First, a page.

As a Research Officer at RegNet, Ibi’s research focuses on the tension between essential characteristic of Australian government and non-government organisations, developed to ensure consistency, and the ability of these organisations to respond appropriately to the resettlement needs of the humanitarian and the broader migrant communities of Australia.
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This blog was produced as part of our seminar series: Governance and the power of fear, which runs until 5 December 2017.
Migration is engulfed by fear. It is being deeply felt by refugees who leave behind their homeland and loved ones to escape torture and persecution, and take dangerous journeys in hope of a more peaceful life. It is also felt by some citizens of transit and settlement countries – fearing that immigrants undermine their existing culture and the stability of their life.
This raises the question about the role of government in managing, engaging with and responding to these fears. Recent attempts by the Australian Government have centred on calling upon new immigrants to “join us as Australian patriots”, and requiring new citizens to demonstrate “Australian values” under the proposed changes to the citizenship test.
But how useful are attempts at regulating cultural values or assigning moral identities among new immigrants in order to create cohesive societies?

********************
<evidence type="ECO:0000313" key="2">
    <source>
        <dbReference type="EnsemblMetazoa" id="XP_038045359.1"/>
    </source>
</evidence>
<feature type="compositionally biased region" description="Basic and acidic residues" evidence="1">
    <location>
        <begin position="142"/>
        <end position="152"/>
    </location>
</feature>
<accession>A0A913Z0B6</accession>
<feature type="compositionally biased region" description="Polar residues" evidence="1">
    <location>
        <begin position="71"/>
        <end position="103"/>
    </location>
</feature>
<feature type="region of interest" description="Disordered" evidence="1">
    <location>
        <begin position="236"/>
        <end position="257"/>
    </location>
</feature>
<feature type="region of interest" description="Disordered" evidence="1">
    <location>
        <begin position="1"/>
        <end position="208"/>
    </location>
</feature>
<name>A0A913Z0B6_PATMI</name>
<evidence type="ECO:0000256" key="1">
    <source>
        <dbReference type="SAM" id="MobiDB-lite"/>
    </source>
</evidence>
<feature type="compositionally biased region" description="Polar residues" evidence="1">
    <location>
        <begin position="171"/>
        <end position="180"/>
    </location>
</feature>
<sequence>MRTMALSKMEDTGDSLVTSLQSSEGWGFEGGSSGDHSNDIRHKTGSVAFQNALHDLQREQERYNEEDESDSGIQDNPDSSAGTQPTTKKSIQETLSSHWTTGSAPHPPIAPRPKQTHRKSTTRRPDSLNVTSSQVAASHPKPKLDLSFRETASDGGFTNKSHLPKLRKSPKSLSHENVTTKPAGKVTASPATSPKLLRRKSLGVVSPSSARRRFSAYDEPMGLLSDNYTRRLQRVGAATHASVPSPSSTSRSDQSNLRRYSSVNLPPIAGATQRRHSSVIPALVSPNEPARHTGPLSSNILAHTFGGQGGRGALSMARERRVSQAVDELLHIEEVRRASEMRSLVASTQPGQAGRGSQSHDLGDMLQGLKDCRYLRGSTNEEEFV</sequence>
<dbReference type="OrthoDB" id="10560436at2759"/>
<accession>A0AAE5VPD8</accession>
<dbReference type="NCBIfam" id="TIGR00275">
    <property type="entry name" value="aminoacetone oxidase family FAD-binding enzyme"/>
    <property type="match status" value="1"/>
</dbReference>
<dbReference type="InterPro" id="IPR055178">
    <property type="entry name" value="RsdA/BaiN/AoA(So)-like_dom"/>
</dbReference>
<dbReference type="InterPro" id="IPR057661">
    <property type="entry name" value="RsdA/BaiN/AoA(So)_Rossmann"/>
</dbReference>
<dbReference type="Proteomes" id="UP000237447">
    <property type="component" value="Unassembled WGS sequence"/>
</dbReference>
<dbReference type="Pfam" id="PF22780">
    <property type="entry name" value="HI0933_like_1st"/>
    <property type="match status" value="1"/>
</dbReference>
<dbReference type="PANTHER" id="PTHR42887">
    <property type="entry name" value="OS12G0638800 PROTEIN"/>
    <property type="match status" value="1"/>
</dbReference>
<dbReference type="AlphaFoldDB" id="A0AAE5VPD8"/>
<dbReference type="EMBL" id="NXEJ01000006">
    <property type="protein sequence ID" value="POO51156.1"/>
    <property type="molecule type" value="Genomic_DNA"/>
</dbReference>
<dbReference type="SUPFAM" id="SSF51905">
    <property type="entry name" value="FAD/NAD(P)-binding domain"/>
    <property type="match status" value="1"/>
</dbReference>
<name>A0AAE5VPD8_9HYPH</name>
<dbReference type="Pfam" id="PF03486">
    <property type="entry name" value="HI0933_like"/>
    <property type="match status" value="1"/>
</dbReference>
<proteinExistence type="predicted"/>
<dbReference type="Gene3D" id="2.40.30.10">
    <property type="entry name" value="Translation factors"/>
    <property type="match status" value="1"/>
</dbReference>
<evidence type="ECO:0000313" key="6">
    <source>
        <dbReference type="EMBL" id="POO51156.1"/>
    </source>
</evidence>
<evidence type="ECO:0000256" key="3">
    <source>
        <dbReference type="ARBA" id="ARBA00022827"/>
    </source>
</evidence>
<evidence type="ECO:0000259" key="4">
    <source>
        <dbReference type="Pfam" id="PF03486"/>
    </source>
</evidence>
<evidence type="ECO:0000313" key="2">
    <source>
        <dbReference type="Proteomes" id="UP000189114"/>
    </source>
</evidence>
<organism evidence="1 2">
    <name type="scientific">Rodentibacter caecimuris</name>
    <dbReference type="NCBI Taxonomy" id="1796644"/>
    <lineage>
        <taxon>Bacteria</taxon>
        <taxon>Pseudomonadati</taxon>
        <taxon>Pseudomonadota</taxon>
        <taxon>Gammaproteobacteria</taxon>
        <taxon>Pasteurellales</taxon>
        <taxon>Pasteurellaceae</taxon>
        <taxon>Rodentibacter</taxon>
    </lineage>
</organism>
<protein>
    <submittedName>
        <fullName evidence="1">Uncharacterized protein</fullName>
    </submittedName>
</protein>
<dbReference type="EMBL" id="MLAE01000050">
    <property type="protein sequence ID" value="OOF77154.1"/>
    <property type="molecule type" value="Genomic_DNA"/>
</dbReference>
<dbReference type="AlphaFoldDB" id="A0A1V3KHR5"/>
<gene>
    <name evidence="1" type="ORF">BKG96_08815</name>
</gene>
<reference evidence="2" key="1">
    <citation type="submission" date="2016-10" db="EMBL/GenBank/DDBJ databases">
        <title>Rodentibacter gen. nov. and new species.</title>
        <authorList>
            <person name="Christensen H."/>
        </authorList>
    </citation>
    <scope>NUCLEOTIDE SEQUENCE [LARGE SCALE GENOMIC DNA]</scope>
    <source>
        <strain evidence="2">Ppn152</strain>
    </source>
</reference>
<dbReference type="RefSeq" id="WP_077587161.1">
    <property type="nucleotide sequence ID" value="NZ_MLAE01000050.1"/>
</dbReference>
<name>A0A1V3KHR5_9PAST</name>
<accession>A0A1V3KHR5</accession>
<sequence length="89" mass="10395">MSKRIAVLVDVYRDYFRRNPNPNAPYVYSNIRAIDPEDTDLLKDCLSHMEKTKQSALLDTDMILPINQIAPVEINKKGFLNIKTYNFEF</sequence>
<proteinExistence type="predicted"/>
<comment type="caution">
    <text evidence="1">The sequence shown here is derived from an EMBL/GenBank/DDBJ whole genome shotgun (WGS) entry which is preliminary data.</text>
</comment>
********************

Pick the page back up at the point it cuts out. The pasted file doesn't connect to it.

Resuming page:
There’s increasing evidence (for example, Meca et al., 2017) that self-identity contributes more significantly to resettlement outcomes and well-being of refugee migrants than cultural identity. That is, an understanding of who one is and where one is going is more critical than understanding of where one fits in ethnic groups.
Self-identity construction is often considered to be a psychological process of individuals, but it is subject to a range of external factors. Refugee migrants’ self-identities are frequently ruptured and reshaped in migration journeys. On arrival to their settlement country, they have to relate to a new community, norms, legal frameworks and different social-economic opportunities. These externalities can lead to rapid change in their lives, including their status, social relationships, family roles, and at the very core, their self-identities. In other words, their self-identity construction takes place within the opportunities and constraints provided by social structures.
Drawing on the work of self-identity theorists, Valerie Braithwaite identified three main aspects of self-identity at risk. The moral or ethical self – the sense of ourselves being good and doing the right thing by our own initiative and not through coercion. The status seeking self – that strives for success and achievement of personal goals. And, the democratic collective self – the sense of ourselves as equally valued members of the community.
Each of these identities seeks to have its existence validated and supported through positive interactions. But we can also come away from our dealings with authorities with a threatened identity. The moral self is threatened by possible unlawfulness in response to institutional constraints. The status seeking self is threatened by blocked aspirations when we find our ambitions placed beyond reach. The democratic collective self is threatened when our voices are not listened to and engaged with.
How does this relate to the self-identity construction of immigrants? What are the stressors and barriers? And what are the empowering effects? What institutional support is needed to create positive self-identity among refugee migrants?